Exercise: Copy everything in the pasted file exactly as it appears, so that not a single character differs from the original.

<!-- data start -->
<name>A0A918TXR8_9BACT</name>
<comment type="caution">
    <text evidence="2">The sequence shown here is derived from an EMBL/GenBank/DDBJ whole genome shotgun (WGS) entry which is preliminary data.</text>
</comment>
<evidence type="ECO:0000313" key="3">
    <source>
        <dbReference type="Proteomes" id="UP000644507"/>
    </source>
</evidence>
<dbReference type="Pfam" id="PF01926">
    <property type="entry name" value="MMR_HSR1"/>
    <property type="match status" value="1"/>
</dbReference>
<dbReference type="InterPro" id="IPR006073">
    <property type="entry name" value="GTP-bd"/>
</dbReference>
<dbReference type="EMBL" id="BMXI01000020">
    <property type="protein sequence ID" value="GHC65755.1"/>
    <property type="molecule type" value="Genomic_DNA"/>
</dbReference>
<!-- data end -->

<name>A0A918TXR8_9BACT</name>
<comment type="caution">
    <text evidence="2">The sequence shown here is derived from an EMBL/GenBank/DDBJ whole genome shotgun (WGS) entry which is preliminary data.</text>
</comment>
<evidence type="ECO:0000313" key="3">
    <source>
        <dbReference type="Proteomes" id="UP000644507"/>
    </source>
</evidence>
<dbReference type="Pfam" id="PF01926">
    <property type="entry name" value="MMR_HSR1"/>
    <property type="match status" value="1"/>
</dbReference>
<dbReference type="InterPro" id="IPR006073">
    <property type="entry name" value="GTP-bd"/>
</dbReference>
<dbReference type="EMBL" id="BMXI01000020">
    <property type="protein sequence ID" value="GHC65755.1"/>
    <property type="molecule type" value="Genomic_DNA"/>
</dbReference>